The system has to be simple to use and offer real value to sales representatives and other stakeholders.
Posted Dec 1, 2003
If you can get everyone to adopt a sales automation system, it will bring discipline to the sales cycle and increase business predictability. However, experience has shown that it's a very big IF--as in capital I, capital F. To succeed you need well-defined sales processes and unswerving executive commitment. The system also has to be simple to use and offer real value to sales representatives and other stakeholders.
The field is littered with failed attempts to implement sales force automation (SFA) systems that were perceived as too complex, too much work, disconnected from the realities of how business gets done, and of little value to anyone but management. At Fujitsu Consulting we had tried a number of sales automation systems, the most recent being a system called MAB (Marketing Around the Bases). But MAB wasn't being kept up to date. The MAB data repository wasn't tied into the sales process, and consequently, people weren't using it as much as they should.
The basic problem was that salespeople had their own personal spreadsheet in a drawer somewhere. Instead of sharing information about customers and accounts, that information was hidden away. It was difficult to forecast when a services opportunity would close or to plan effectively for the delivery of the service. Also, if a salesperson left, important knowledge about the customer would be lost. In addition, there was little real knowledge about the effectiveness of marketing programs, since these couldn't be tied to sales successes in any meaningful way.
A Fresh Approach
We finally decided to take a fresh approach to sales automation with a new sales management system (SMS). To kick off the SMS project we made sure our sales process was well defined in the beginning phases. Next, we selected a sales automation tool from SalesLogix that was compatible with our business. (The consulting business involves tracking people usage over multiple project phases as opposed to widgets going through a phase process.) Then we involved a cross-functional team that thoroughly understood what salespeople go through on a day-to-day basis, and that made sure the SalesLogix system was customized appropriately in the pilot phase of the project. During this phase the sales process was painstakingly mapped to the SalesLogix tool. Focusing on the process itself was the most critical success factor.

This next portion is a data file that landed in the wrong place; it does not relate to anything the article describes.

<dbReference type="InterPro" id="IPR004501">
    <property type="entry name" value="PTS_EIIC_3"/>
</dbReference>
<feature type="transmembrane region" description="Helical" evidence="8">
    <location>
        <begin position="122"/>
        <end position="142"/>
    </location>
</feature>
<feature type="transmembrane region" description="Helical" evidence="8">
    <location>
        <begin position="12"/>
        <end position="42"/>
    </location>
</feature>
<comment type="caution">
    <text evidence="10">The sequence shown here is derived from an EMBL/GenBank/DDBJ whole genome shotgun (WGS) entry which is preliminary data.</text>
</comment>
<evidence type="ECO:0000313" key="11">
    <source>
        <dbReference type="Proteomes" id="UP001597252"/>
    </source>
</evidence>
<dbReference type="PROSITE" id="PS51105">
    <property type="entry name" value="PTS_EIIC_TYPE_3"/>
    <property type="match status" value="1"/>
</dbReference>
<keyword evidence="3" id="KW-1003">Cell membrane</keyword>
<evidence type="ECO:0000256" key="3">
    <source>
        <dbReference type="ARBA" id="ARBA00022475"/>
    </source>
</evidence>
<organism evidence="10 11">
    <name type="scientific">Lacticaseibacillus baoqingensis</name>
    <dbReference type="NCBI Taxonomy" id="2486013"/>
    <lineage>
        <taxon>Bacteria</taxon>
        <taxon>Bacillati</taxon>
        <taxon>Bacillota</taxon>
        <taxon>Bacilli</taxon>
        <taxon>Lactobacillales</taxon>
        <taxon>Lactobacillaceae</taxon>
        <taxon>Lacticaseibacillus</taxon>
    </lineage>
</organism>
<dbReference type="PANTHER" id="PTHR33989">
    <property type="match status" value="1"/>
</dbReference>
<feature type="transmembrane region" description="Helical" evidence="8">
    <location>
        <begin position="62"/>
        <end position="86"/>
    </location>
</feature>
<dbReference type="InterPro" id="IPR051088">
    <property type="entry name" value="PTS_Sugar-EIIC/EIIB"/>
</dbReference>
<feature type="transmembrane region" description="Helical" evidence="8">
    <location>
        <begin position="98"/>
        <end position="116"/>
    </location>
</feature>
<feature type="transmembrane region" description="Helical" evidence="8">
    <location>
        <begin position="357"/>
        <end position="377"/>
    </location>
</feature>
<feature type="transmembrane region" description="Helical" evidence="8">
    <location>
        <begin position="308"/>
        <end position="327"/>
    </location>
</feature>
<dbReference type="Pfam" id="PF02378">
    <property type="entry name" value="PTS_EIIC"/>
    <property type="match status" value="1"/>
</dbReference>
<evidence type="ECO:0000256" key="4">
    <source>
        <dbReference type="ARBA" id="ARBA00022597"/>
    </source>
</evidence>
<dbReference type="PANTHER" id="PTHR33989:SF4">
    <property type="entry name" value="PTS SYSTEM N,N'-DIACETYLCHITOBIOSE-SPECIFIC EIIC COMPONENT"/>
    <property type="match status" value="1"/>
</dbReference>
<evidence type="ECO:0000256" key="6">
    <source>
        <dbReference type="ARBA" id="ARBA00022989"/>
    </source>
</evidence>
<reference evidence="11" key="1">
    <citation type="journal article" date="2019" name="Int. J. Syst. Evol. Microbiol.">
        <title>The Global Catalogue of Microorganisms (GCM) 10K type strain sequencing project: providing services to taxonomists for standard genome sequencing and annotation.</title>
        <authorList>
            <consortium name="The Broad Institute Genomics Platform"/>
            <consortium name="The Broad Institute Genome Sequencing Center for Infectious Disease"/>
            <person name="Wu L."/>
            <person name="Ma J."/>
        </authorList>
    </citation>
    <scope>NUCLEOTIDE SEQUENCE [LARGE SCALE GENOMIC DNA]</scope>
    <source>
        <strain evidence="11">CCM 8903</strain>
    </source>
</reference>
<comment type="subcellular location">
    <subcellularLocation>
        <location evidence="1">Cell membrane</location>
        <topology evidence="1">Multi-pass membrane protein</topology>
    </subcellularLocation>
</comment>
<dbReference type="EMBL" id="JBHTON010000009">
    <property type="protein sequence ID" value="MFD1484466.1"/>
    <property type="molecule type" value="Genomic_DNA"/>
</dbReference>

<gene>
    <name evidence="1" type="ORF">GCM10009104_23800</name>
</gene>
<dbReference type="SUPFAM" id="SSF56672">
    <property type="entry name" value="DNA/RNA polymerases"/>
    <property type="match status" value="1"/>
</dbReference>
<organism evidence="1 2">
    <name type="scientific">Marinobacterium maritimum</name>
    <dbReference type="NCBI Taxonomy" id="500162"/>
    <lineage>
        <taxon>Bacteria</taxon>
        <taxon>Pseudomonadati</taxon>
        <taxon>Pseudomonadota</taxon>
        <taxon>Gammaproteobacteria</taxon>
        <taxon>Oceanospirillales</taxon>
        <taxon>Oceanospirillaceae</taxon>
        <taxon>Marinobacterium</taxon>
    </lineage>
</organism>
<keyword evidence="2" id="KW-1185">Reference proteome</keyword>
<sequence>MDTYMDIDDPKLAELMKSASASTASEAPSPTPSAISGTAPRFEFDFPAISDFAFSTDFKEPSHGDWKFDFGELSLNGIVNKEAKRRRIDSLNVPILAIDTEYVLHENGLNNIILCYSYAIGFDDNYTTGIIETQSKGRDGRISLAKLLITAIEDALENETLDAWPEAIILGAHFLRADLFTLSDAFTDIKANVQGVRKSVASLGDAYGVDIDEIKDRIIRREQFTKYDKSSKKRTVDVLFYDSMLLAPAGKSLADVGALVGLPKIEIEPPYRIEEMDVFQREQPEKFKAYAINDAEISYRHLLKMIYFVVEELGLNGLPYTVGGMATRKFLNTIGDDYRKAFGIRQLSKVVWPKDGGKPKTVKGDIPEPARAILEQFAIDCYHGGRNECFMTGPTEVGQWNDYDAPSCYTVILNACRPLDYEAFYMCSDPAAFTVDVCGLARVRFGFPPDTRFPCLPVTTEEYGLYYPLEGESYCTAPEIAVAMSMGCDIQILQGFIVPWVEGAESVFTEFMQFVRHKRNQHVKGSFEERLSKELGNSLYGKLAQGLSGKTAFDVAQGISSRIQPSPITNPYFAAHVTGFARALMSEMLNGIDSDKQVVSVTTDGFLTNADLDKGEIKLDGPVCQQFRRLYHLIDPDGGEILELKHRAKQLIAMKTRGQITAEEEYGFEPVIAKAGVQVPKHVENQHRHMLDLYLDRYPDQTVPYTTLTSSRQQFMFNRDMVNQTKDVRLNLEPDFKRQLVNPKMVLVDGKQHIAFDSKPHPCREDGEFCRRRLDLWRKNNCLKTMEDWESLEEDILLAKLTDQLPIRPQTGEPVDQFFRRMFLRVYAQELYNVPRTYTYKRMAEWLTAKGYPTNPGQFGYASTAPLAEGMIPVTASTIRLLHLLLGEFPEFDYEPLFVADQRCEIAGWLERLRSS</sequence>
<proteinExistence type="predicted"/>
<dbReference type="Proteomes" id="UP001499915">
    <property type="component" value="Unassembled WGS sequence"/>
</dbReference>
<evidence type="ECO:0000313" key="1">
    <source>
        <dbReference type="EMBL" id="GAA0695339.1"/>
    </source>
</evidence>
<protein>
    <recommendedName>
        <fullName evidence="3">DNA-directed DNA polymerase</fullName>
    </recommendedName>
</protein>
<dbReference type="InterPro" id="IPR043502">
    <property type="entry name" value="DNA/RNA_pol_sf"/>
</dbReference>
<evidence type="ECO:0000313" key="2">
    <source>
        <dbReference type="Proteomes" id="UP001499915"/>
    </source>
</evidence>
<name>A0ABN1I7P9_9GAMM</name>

Other important success factors were:
Clear articulation of the value proposition around the tool
Executive commitment from all our executives
Win-win-win advantages for the sales force, the delivery teams, and management
To gain rapid acceptance, SMS was designed to help salespeople get much more organized around managing their own business in their own territories, allowing them to spend more time with customers. It was also intended to help delivery teams gain visibility into pending opportunities, so they can plan when their services will be needed. And it had to provide easy-to-create, self-serve management reports that can be detailed and summarized in many ways, allowing much better business predictability and what-if planning.
All these goals were realized by the time SMS went into full production in April 2003. It has been extremely well received and is working even better than we hoped.
Better Business Management